There’s a lot of uncertainty these days. So here’s a comforting thought: The United States of America will not run out of cheese or meat anytime soon.
US dairy producers now have a 1.39 billion-pound surplus of cheese, according to data from the US Department of Agriculture. As the Washington Post has noted, that’s the largest domestic reserve of cheddar, Swiss, American, and other cheese varieties on record.
It means there’s enough excess cheese to arm each American citizen with a hefty 4.6 pounds of the crumbly, melty, salty good stuff. Why is this happening? Simply put: US dairy producers have been overproducing milk. Thanks to selective breeding, American cows are more productive than ever. And when demand for milk and dairy goes down in the summer, dairy producers store their excess milk as cheese, which has a longer shelf life in cold storage.
A similar glut exists for the meat industry. According to new data from the USDA, American meat producers now have 2.5 billion pounds of chicken, turkey, pork, and beef in cold storage, which is also a record, according to the Wall Street Journal. And producers are running out of warehouse space to store it all.
The meat stockpile is in part, the Journal reports, because of newly implemented Chinese and Mexican tariffs on American pork. These were set in retaliation for tariffs the Trump administration placed on Mexican and Chinese steel, among other goods. With slowing exports — and increased beef and poultry production partially due to falling prices of grain — American meat producers have more product in the freezer. Though that might be good news for American consumers, as meat prices are likely to drop a bit at the grocery store. (As Vox’s Tara Golshan reports, the escalating trade conflicts will likely impact the dairy industry as well.)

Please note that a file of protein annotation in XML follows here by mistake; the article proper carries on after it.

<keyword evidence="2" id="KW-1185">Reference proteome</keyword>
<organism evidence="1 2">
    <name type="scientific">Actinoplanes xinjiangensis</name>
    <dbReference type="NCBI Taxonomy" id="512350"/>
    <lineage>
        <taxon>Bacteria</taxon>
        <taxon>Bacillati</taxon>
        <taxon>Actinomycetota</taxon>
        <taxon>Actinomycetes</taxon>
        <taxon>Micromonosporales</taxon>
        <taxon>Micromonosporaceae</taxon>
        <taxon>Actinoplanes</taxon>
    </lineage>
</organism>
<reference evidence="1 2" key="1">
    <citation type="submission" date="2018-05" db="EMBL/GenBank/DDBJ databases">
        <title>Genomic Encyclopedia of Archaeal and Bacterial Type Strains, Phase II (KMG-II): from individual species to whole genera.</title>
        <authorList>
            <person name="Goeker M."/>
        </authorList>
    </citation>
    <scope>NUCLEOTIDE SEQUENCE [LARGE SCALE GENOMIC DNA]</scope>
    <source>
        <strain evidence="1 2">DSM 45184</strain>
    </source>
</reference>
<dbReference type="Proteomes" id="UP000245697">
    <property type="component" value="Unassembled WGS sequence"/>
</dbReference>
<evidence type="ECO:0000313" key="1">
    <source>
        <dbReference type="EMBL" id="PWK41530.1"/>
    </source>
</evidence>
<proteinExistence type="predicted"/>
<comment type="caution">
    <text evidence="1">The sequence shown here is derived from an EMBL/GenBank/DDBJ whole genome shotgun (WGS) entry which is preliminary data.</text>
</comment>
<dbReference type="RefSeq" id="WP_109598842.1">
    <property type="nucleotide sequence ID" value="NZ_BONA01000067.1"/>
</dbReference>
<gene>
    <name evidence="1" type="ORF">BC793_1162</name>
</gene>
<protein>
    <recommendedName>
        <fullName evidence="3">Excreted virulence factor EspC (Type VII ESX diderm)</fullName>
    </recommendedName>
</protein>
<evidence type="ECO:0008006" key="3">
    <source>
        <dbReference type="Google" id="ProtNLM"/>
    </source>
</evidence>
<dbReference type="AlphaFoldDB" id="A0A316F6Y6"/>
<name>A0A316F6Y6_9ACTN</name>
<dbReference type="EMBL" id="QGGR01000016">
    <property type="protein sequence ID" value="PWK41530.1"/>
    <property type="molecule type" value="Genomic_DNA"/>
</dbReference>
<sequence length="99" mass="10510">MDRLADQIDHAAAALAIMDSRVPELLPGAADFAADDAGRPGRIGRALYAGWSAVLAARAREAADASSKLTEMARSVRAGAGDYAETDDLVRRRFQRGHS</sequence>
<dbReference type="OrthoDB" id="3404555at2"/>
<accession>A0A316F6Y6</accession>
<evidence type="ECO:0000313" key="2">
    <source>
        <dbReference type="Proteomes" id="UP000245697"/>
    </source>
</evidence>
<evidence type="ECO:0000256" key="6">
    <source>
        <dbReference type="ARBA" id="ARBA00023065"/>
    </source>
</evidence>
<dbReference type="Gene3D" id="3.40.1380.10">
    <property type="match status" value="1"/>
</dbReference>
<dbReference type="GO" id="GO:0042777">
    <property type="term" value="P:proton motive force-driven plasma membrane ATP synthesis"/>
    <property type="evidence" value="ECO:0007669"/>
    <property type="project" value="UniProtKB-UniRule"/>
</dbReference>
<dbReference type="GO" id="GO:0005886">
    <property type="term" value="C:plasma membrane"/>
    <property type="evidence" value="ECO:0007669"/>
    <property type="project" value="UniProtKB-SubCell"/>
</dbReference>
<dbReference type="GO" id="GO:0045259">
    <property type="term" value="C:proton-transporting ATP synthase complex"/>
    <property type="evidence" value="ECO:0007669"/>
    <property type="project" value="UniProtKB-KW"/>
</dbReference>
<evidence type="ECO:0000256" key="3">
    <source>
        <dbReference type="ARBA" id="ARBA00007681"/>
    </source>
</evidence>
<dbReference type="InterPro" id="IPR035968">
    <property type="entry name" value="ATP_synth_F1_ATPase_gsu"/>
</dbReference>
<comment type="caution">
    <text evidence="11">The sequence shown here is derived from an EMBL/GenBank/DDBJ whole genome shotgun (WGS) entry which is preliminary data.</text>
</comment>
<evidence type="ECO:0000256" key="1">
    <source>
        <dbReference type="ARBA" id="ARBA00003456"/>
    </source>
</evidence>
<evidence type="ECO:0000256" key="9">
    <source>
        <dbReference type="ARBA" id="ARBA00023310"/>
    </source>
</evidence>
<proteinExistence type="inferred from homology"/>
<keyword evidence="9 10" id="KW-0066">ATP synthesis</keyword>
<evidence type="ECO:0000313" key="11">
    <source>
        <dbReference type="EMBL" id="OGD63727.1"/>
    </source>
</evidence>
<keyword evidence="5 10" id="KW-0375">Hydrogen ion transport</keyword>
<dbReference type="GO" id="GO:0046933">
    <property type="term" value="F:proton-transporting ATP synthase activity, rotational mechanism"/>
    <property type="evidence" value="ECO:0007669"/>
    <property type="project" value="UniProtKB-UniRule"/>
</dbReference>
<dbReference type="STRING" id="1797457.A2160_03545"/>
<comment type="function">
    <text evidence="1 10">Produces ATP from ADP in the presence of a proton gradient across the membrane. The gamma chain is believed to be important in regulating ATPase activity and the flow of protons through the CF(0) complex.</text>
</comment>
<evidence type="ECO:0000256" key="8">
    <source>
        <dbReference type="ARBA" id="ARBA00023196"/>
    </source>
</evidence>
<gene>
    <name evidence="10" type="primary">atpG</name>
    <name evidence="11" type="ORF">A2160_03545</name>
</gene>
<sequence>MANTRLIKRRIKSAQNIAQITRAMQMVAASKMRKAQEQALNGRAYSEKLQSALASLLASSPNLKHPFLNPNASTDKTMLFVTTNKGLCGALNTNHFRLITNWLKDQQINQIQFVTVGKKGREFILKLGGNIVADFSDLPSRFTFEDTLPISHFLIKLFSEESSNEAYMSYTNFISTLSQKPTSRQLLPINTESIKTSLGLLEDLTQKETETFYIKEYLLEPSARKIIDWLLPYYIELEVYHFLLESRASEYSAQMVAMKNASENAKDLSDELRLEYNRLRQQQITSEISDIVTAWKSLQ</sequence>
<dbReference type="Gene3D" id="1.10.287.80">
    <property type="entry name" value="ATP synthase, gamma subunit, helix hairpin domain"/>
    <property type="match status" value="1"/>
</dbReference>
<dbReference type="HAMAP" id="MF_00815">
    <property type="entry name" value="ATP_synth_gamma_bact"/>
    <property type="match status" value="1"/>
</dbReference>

The American dairy and meat markets are certainly interesting, but here’s what we really wanted to know: What does more than a billion pounds of cheese even look like? What does 2.5 billion pounds of meat look like?
Extrapolating from the density of this popular brand of cheddar, 1.39 billion pounds of cheese would take up roughly 900,303 cubic yards. That’s a mountain of cheese, comparable to the size of the US Capitol building.
Impressive. How about the meat?
For that, we need to make a few more assumptions. Let’s say all the meat — the combined poultry, beef, and pork — is ground down into patties. Let’s also assume, for simplicity (and because we’re not interested in preparing a meat mélange burger for ourselves), that those patties have the same density as an uncooked quarter-pound beef burger.
Here’s what it would look like, with the cheese surplus melted on top, because we can. It’s a real (please forgive us for the following pun) ... whopper.